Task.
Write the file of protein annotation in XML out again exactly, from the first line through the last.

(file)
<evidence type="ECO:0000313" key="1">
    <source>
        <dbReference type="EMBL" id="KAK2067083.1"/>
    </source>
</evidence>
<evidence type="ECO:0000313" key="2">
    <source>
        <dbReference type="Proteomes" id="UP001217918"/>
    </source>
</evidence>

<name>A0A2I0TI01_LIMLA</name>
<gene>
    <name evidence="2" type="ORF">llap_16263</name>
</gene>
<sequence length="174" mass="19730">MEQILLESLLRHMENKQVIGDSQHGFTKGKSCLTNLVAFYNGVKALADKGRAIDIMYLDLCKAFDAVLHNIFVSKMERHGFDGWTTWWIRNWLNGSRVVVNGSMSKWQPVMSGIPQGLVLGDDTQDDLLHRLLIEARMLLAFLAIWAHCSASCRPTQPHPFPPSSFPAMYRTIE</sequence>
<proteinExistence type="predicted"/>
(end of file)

<evidence type="ECO:0000313" key="1">
    <source>
        <dbReference type="EMBL" id="KAK2067083.1"/>
    </source>
</evidence>
<evidence type="ECO:0000313" key="2">
    <source>
        <dbReference type="Proteomes" id="UP001217918"/>
    </source>
</evidence>

<name>A0A2I0TI01_LIMLA</name>
<gene>
    <name evidence="2" type="ORF">llap_16263</name>
</gene>
<sequence length="174" mass="19730">MEQILLESLLRHMENKQVIGDSQHGFTKGKSCLTNLVAFYNGVKALADKGRAIDIMYLDLCKAFDAVLHNIFVSKMERHGFDGWTTWWIRNWLNGSRVVVNGSMSKWQPVMSGIPQGLVLGDDTQDDLLHRLLIEARMLLAFLAIWAHCSASCRPTQPHPFPPSSFPAMYRTIE</sequence>
<proteinExistence type="predicted"/>